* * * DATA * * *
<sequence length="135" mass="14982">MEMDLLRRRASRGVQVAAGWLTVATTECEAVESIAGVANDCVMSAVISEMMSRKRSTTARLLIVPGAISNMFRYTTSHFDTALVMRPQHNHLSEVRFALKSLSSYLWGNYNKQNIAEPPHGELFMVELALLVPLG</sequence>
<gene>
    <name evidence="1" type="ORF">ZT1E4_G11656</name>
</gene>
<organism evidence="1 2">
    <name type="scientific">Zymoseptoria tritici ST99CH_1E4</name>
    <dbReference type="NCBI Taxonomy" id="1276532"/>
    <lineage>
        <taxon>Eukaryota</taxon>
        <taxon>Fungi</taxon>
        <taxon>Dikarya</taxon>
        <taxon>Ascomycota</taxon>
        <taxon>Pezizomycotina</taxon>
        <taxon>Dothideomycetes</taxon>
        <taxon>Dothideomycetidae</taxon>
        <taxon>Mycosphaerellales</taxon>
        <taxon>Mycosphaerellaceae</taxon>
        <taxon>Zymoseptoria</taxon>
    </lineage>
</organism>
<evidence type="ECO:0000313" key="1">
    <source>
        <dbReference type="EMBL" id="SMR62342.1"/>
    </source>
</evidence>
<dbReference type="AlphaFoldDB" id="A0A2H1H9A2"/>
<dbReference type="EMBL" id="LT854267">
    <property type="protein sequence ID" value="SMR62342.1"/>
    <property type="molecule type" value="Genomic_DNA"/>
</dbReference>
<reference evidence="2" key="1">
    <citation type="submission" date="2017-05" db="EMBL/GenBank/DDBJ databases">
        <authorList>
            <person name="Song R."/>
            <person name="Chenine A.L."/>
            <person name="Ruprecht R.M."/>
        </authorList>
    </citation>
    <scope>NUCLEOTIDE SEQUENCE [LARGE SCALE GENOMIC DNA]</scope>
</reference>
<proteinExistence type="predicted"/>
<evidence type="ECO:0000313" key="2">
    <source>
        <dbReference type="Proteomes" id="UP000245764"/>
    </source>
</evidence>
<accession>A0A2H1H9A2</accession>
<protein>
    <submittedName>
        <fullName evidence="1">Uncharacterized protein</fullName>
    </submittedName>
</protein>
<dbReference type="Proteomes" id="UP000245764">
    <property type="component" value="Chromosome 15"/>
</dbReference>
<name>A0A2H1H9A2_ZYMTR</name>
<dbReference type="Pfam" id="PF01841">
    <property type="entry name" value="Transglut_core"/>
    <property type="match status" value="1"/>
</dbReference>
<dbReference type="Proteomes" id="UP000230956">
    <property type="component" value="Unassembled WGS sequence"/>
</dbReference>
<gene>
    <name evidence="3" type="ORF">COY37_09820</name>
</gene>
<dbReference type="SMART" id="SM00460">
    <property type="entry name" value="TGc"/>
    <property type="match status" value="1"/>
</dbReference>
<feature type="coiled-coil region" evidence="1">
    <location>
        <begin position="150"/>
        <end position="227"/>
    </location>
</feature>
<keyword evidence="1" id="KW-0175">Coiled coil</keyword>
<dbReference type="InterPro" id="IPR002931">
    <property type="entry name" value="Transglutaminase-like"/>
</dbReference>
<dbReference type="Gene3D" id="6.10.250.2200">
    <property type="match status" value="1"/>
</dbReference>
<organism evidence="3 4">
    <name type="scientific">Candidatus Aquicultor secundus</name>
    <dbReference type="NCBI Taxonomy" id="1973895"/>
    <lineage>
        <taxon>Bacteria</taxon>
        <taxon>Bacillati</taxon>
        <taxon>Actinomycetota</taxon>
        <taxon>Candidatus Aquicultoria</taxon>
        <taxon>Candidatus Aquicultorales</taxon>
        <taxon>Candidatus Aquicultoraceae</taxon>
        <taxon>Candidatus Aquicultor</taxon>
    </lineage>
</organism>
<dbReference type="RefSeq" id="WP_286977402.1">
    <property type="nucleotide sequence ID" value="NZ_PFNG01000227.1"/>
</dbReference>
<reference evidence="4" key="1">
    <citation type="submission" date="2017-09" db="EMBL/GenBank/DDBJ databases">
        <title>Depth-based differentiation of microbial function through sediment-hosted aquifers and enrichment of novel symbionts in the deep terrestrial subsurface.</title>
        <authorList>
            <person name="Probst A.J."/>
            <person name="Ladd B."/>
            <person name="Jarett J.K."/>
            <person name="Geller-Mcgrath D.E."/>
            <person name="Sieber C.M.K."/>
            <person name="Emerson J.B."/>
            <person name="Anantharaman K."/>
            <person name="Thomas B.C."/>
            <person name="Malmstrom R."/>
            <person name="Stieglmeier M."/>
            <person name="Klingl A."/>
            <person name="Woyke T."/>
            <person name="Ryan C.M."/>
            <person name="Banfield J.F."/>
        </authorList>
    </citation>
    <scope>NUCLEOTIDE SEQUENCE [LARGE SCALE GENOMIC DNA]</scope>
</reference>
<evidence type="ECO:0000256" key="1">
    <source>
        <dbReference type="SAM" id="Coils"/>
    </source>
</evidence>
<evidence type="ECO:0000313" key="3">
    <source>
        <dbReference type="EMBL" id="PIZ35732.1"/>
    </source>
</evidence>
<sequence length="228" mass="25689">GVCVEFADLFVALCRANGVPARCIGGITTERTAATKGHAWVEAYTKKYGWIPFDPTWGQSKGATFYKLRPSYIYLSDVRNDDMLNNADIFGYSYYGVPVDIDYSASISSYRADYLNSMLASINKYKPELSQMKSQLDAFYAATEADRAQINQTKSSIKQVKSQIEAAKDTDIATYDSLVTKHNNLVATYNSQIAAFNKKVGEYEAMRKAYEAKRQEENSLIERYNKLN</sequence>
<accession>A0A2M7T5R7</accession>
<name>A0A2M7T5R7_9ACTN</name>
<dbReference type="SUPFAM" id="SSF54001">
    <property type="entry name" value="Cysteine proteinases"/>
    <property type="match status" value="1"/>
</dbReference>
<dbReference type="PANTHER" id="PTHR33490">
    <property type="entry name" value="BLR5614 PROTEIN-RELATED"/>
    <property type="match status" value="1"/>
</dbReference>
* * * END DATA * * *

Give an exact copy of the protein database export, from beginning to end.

<sequence length="135" mass="14982">MEMDLLRRRASRGVQVAAGWLTVATTECEAVESIAGVANDCVMSAVISEMMSRKRSTTARLLIVPGAISNMFRYTTSHFDTALVMRPQHNHLSEVRFALKSLSSYLWGNYNKQNIAEPPHGELFMVELALLVPLG</sequence>
<gene>
    <name evidence="1" type="ORF">ZT1E4_G11656</name>
</gene>
<organism evidence="1 2">
    <name type="scientific">Zymoseptoria tritici ST99CH_1E4</name>
    <dbReference type="NCBI Taxonomy" id="1276532"/>
    <lineage>
        <taxon>Eukaryota</taxon>
        <taxon>Fungi</taxon>
        <taxon>Dikarya</taxon>
        <taxon>Ascomycota</taxon>
        <taxon>Pezizomycotina</taxon>
        <taxon>Dothideomycetes</taxon>
        <taxon>Dothideomycetidae</taxon>
        <taxon>Mycosphaerellales</taxon>
        <taxon>Mycosphaerellaceae</taxon>
        <taxon>Zymoseptoria</taxon>
    </lineage>
</organism>
<evidence type="ECO:0000313" key="1">
    <source>
        <dbReference type="EMBL" id="SMR62342.1"/>
    </source>
</evidence>
<dbReference type="AlphaFoldDB" id="A0A2H1H9A2"/>
<dbReference type="EMBL" id="LT854267">
    <property type="protein sequence ID" value="SMR62342.1"/>
    <property type="molecule type" value="Genomic_DNA"/>
</dbReference>
<reference evidence="2" key="1">
    <citation type="submission" date="2017-05" db="EMBL/GenBank/DDBJ databases">
        <authorList>
            <person name="Song R."/>
            <person name="Chenine A.L."/>
            <person name="Ruprecht R.M."/>
        </authorList>
    </citation>
    <scope>NUCLEOTIDE SEQUENCE [LARGE SCALE GENOMIC DNA]</scope>
</reference>
<proteinExistence type="predicted"/>
<evidence type="ECO:0000313" key="2">
    <source>
        <dbReference type="Proteomes" id="UP000245764"/>
    </source>
</evidence>
<accession>A0A2H1H9A2</accession>
<protein>
    <submittedName>
        <fullName evidence="1">Uncharacterized protein</fullName>
    </submittedName>
</protein>
<dbReference type="Proteomes" id="UP000245764">
    <property type="component" value="Chromosome 15"/>
</dbReference>
<name>A0A2H1H9A2_ZYMTR</name>
<dbReference type="Pfam" id="PF01841">
    <property type="entry name" value="Transglut_core"/>
    <property type="match status" value="1"/>
</dbReference>
<dbReference type="Proteomes" id="UP000230956">
    <property type="component" value="Unassembled WGS sequence"/>
</dbReference>
<gene>
    <name evidence="3" type="ORF">COY37_09820</name>
</gene>
<dbReference type="SMART" id="SM00460">
    <property type="entry name" value="TGc"/>
    <property type="match status" value="1"/>
</dbReference>
<feature type="coiled-coil region" evidence="1">
    <location>
        <begin position="150"/>
        <end position="227"/>
    </location>
</feature>
<keyword evidence="1" id="KW-0175">Coiled coil</keyword>
<dbReference type="InterPro" id="IPR002931">
    <property type="entry name" value="Transglutaminase-like"/>
</dbReference>
<dbReference type="Gene3D" id="6.10.250.2200">
    <property type="match status" value="1"/>
</dbReference>
<organism evidence="3 4">
    <name type="scientific">Candidatus Aquicultor secundus</name>
    <dbReference type="NCBI Taxonomy" id="1973895"/>
    <lineage>
        <taxon>Bacteria</taxon>
        <taxon>Bacillati</taxon>
        <taxon>Actinomycetota</taxon>
        <taxon>Candidatus Aquicultoria</taxon>
        <taxon>Candidatus Aquicultorales</taxon>
        <taxon>Candidatus Aquicultoraceae</taxon>
        <taxon>Candidatus Aquicultor</taxon>
    </lineage>
</organism>
<dbReference type="RefSeq" id="WP_286977402.1">
    <property type="nucleotide sequence ID" value="NZ_PFNG01000227.1"/>
</dbReference>
<reference evidence="4" key="1">
    <citation type="submission" date="2017-09" db="EMBL/GenBank/DDBJ databases">
        <title>Depth-based differentiation of microbial function through sediment-hosted aquifers and enrichment of novel symbionts in the deep terrestrial subsurface.</title>
        <authorList>
            <person name="Probst A.J."/>
            <person name="Ladd B."/>
            <person name="Jarett J.K."/>
            <person name="Geller-Mcgrath D.E."/>
            <person name="Sieber C.M.K."/>
            <person name="Emerson J.B."/>
            <person name="Anantharaman K."/>
            <person name="Thomas B.C."/>
            <person name="Malmstrom R."/>
            <person name="Stieglmeier M."/>
            <person name="Klingl A."/>
            <person name="Woyke T."/>
            <person name="Ryan C.M."/>
            <person name="Banfield J.F."/>
        </authorList>
    </citation>
    <scope>NUCLEOTIDE SEQUENCE [LARGE SCALE GENOMIC DNA]</scope>
</reference>
<evidence type="ECO:0000256" key="1">
    <source>
        <dbReference type="SAM" id="Coils"/>
    </source>
</evidence>
<evidence type="ECO:0000313" key="3">
    <source>
        <dbReference type="EMBL" id="PIZ35732.1"/>
    </source>
</evidence>
<sequence length="228" mass="25689">GVCVEFADLFVALCRANGVPARCIGGITTERTAATKGHAWVEAYTKKYGWIPFDPTWGQSKGATFYKLRPSYIYLSDVRNDDMLNNADIFGYSYYGVPVDIDYSASISSYRADYLNSMLASINKYKPELSQMKSQLDAFYAATEADRAQINQTKSSIKQVKSQIEAAKDTDIATYDSLVTKHNNLVATYNSQIAAFNKKVGEYEAMRKAYEAKRQEENSLIERYNKLN</sequence>
<accession>A0A2M7T5R7</accession>
<name>A0A2M7T5R7_9ACTN</name>
<dbReference type="SUPFAM" id="SSF54001">
    <property type="entry name" value="Cysteine proteinases"/>
    <property type="match status" value="1"/>
</dbReference>
<dbReference type="PANTHER" id="PTHR33490">
    <property type="entry name" value="BLR5614 PROTEIN-RELATED"/>
    <property type="match status" value="1"/>
</dbReference>